His research interests include Africa’s security challenges, energy and security, resource management and conflict dynamics, financial management in Africa’s security sector, and public-private partnerships and peace. Dr. Gilpin is a regular blogger and featured media commentator on African affairs, US-Africa policy, energy and security, and economic dimensions of peace. Recent publications include: “Economic Drivers of Conflict,” in Conflict Management and Global Governance in an Age of Awakening, edited by Pamela Aall, Chester Crocker and Fen Hampson (forthcoming 2013); “Tackling Energy Infrastructure Vulnerability in Violence-Prone Zones” (2013); “Using Entrepreneurship to Promote Stability in Fragile Regions” (2012); “Trade and Resource Management: A Development Perspective,” in Nexus Between Security and Development, edited by Joanna Spear and Paul Williams, (2012); “China in Africa,” in African Security and the African Command: Viewpoints on the US Role in Africa, edited by Terry Buss, Joseph Adjaye, Donald Goldstein and Louis Picard (2011).
Dr. Gilpin holds a doctorate in development economics from Cambridge University in the United Kingdom and an executive certificate in international finance and capital markets from Georgetown University.
David Brown is a career member of the Senior Foreign Service, and joined the Africa Center for Strategic Studies (ACSS) as Diplomatic Advisor in August 2011. His prior Africa experience includes serving as the Senior Advisor to the J-5 (Strategy, Plans, and Programs) Director of the U.S. Africa Command (AFRICOM) in Stuttgart (Germany); three times as Deputy Chief of Mission at U.S. Embassies in Cotonou (Benin), Nouakchott (Mauritania), and Ouagadougou (Burkina Faso); and as Economic Officer at the U.S. Consulate General in Lubumbashi (Democratic Republic of the Congo). Mr. Brown’s non-Africa overseas tours have been as Consul General in Chengdu (China), and Economic Officer in Beijing, Tokyo, and Moscow. He has also served in Washington as the Director of the Office of Environmental Policy; as Economic Officer in the Bureau of Economic, Energy, and Business Affairs (EEB) responsible for trade policy with developing countries, including Africa; and on the Canada Desk with responsibilities for economic, consular, and law enforcement issues.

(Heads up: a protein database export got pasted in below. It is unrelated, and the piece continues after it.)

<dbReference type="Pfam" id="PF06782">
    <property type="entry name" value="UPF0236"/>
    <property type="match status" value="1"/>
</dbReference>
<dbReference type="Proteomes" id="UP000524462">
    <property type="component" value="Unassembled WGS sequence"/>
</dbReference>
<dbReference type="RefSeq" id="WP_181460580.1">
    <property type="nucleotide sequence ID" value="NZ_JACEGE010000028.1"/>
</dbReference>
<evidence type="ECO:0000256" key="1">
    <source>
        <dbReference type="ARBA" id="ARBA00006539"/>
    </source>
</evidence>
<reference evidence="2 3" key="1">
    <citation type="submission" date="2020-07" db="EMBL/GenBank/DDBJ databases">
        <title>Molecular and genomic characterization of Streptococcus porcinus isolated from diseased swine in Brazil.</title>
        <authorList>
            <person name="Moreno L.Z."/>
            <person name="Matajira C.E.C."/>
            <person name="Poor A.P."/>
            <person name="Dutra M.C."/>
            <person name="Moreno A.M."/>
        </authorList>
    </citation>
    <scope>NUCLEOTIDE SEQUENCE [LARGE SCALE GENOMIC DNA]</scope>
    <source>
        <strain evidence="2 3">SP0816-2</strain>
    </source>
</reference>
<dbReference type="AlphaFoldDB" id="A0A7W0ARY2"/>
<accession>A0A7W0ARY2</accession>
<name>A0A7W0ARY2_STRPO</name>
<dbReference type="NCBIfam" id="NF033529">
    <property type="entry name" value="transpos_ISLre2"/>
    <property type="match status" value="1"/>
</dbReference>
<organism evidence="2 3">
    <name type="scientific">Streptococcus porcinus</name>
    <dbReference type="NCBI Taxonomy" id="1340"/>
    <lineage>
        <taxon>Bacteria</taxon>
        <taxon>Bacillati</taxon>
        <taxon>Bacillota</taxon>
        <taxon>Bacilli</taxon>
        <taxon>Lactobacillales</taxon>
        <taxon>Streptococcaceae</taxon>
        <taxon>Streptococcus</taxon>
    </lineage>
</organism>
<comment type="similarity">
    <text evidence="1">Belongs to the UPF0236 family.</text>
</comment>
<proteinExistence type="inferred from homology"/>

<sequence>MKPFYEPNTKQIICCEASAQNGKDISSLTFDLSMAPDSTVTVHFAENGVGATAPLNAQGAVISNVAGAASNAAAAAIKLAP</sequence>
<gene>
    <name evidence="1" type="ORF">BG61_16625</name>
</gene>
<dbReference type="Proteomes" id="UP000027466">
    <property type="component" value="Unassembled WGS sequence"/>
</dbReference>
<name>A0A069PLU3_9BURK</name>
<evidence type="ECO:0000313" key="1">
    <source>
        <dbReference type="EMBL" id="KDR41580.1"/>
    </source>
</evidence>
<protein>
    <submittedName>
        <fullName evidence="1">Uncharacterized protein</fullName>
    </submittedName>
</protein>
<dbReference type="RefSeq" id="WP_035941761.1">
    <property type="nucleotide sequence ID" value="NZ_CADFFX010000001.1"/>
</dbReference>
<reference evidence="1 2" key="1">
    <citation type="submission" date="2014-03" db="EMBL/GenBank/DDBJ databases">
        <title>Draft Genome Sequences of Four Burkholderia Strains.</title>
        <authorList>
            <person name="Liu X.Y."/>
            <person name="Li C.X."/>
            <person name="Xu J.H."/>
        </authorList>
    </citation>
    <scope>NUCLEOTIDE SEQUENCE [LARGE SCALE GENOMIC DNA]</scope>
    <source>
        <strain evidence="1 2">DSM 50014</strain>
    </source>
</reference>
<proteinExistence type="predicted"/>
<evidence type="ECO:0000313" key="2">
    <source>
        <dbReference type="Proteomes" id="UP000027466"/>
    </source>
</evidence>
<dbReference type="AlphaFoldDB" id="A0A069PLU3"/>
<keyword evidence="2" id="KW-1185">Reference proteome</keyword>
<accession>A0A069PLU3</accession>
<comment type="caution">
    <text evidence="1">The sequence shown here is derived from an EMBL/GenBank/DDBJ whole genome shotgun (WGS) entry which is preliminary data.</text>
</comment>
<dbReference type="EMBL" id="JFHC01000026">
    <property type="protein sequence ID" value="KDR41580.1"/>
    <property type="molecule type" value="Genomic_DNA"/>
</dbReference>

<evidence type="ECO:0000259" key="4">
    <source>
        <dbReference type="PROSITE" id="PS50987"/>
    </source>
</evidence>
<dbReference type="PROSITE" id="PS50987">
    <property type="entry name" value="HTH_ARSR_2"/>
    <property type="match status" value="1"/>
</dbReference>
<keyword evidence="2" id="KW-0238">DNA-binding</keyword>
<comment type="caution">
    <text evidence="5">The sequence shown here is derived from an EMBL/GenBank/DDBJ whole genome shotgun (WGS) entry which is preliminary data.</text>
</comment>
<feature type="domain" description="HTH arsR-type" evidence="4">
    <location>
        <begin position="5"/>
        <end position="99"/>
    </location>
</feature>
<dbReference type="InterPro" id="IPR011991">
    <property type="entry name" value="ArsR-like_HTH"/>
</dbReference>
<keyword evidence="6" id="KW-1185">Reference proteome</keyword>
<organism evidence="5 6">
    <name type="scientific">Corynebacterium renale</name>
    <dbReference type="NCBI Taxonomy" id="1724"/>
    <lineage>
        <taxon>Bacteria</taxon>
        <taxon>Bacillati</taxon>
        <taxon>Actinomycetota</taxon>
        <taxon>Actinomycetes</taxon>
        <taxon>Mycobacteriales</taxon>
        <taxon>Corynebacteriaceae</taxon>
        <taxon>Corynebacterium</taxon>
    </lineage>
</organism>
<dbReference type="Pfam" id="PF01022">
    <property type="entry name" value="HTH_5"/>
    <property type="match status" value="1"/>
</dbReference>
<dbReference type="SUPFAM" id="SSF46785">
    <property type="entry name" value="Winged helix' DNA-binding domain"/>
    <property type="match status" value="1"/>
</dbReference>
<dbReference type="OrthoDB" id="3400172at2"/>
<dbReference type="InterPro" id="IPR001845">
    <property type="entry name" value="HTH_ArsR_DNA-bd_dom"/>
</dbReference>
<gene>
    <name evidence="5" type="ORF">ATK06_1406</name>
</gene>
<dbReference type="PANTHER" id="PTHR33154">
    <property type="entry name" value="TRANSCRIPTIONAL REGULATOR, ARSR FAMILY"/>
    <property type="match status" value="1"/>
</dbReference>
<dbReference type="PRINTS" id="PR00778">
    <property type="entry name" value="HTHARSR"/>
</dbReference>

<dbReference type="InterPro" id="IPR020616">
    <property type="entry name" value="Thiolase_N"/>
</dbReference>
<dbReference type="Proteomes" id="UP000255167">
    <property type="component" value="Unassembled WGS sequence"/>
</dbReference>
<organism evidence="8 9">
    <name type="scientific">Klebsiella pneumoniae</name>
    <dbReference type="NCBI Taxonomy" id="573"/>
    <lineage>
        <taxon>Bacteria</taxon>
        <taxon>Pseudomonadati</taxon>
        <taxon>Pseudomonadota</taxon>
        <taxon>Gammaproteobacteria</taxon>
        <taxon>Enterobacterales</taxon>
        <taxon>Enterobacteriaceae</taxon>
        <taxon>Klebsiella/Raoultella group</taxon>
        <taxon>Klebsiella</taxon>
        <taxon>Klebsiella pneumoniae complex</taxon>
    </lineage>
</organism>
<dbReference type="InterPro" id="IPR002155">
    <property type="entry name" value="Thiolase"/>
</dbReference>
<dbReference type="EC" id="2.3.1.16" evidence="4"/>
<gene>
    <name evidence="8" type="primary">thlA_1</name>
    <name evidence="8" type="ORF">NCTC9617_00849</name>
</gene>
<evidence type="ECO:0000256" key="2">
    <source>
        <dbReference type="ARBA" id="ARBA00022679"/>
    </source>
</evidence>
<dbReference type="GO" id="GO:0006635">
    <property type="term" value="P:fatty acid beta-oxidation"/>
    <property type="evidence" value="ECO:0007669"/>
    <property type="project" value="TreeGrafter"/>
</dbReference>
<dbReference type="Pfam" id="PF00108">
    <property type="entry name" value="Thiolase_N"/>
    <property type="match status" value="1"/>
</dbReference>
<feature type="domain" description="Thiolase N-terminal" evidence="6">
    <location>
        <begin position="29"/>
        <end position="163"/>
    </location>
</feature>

Mr. Brown has won several State Department individual and group Superior and Meritorious Honor Awards, and received the American Foreign Service Association (AFSA) Sinclaire Language Award for Chinese and Japanese. His other foreign languages are French, Spanish, and Russian.
Prior to joining the U.S. Department of State, Mr. Brown worked in Miami as Business Manager of the Latin American Bureau of CBS News.
Mr. Brown has a Bachelor of Arts in Government (Political Science) from Cornell University, where he graduated with honors. He also has two Masters of Business Administration (MBAs) from the University of Chicago (specialization in finance) and the University of Louvain, Belgium (majors in econometrics and international business).
He is married and has two sons. He enjoys swimming, jogging, and tennis.